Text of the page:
When Jesus threatened hell what precisely was he threatening? One necessary condition of something’s being hell is that it involves a state of unrelieved and inescapable suffering. It is suffering without termination, unjustified by the achieving of some purified or restored state for which the suffering is a necessary condition. If it is an adverse reflection upon God’s moral character (and inconsistent with his purposes) that some people should suffer in hell then it is an adverse reflection on God’s moral character that he, or his spokesmen, or his Son, should seriously threaten men with hell.

What is the difference, so far as the character of the threatener is concerned, between a successful and an unsuccessful threat? Any difference between the two situations is solely due to the way the impenitent chooses to respond to the threat. If he chooses to respond in penitence, then this is logically sufficient for the threat’s being successful. If he chooses to respond by a continued act or disposition of impenitence then this is logically sufficient for the threat’s being unsuccessful. There is nothing Jesus can do to guarantee that any threat has a successful outcome in dissuading a person from a course of impenitence. If there is, then to that extent the threat is not a serious one. So whether the threat of hell succeeds or not depends solely upon the character and disposition of the one threatened, upon whether he chooses to cooperate or not.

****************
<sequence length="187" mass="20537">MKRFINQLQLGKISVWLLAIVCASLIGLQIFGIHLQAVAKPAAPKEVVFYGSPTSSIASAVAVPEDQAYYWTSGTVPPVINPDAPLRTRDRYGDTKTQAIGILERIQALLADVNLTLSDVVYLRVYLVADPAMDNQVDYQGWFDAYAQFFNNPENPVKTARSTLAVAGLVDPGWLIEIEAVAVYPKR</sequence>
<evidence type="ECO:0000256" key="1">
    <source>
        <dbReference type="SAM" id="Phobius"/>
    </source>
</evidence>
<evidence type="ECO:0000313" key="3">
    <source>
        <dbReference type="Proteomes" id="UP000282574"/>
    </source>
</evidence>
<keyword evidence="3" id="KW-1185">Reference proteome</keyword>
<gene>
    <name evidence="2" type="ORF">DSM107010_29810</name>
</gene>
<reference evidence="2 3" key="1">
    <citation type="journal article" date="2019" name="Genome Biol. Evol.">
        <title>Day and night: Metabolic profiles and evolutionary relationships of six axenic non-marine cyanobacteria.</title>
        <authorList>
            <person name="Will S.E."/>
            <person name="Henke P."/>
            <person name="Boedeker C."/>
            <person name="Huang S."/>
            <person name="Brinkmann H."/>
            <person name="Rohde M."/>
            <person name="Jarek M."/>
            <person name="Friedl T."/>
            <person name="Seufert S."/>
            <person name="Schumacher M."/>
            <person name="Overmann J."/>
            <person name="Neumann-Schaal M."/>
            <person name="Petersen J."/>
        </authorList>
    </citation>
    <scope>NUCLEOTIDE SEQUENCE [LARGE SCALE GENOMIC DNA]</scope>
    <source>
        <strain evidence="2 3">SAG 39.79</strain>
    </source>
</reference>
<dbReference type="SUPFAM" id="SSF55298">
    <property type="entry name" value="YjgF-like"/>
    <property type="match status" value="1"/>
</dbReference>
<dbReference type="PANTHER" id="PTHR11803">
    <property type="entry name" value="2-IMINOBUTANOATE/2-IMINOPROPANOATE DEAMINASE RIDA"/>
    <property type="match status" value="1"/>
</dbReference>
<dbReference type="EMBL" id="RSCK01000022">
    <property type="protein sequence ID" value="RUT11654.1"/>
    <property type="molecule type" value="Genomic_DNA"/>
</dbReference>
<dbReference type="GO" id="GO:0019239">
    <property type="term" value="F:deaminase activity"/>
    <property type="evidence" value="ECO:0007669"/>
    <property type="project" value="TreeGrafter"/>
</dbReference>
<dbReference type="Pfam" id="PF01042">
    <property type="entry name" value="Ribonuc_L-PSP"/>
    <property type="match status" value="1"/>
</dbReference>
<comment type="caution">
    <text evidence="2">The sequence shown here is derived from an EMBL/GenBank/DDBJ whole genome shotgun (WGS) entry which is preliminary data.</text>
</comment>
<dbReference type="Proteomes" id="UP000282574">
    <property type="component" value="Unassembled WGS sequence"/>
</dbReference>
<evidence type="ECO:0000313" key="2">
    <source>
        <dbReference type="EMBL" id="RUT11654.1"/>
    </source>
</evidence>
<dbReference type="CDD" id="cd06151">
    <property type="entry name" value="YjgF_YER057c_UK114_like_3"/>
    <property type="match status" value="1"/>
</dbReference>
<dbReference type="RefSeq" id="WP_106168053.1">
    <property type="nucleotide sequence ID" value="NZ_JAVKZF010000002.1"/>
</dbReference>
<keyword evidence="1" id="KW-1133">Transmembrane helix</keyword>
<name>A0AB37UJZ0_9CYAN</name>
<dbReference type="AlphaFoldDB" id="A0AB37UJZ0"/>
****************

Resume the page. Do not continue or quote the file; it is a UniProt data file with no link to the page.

If it is no adverse reflection upon God’s moral character that men freely chose evil then it is no additional adverse reflection upon Jesus’ character that men choose to remain impenitent and go to hell in accordance with his threats. Jesus’ moral character as regards the final state of the impenitent remains precisely the same irrespective of whether his serious threatenings succeed or not, just as God’s moral character remains unblemished irrespective of the fact that there is moral evil freely willed by men.

If this is so then there is nothing to be gained, in terms of the moral character of Jesus, in insisting upon soft universalism, provided it is allowed that he seriously threatened hell. Jesus is not morally better if he threatens and as a matter of fact all men heed his threats and avoid hell than if only some men heed and avoid hell, or indeed if no men heed and avoid hell. There would be a moral difference in the two situations if the threatener also had it in his power to make the threat effective in changing the state of the impenitent, for then the question would arise as to why in one case the threat was made effective while in the other case it was not. But in a situation in which the free exercise of the human will is a necessary and sufficient condition for making the threat effective the effectiveness or otherwise of the threat is clearly irrelevant to the moral character of the threatener.

As we have seen, Professor Hick claims that the texts in the synoptic gospels that predict hell can be taken to be conditionals, as threats, and so can be taken to be consistent with there being no possibility of hell; but it can now be seen that the serious threat of hell entails the possibility of hell, and the possibility of hell is inconsistent with there being no possibility of hell. Professor Hick has therefore failed to establish, by interpreting the synoptic sayings of Jesus as he does, that there is no possibility of hell according to the teaching of Jesus.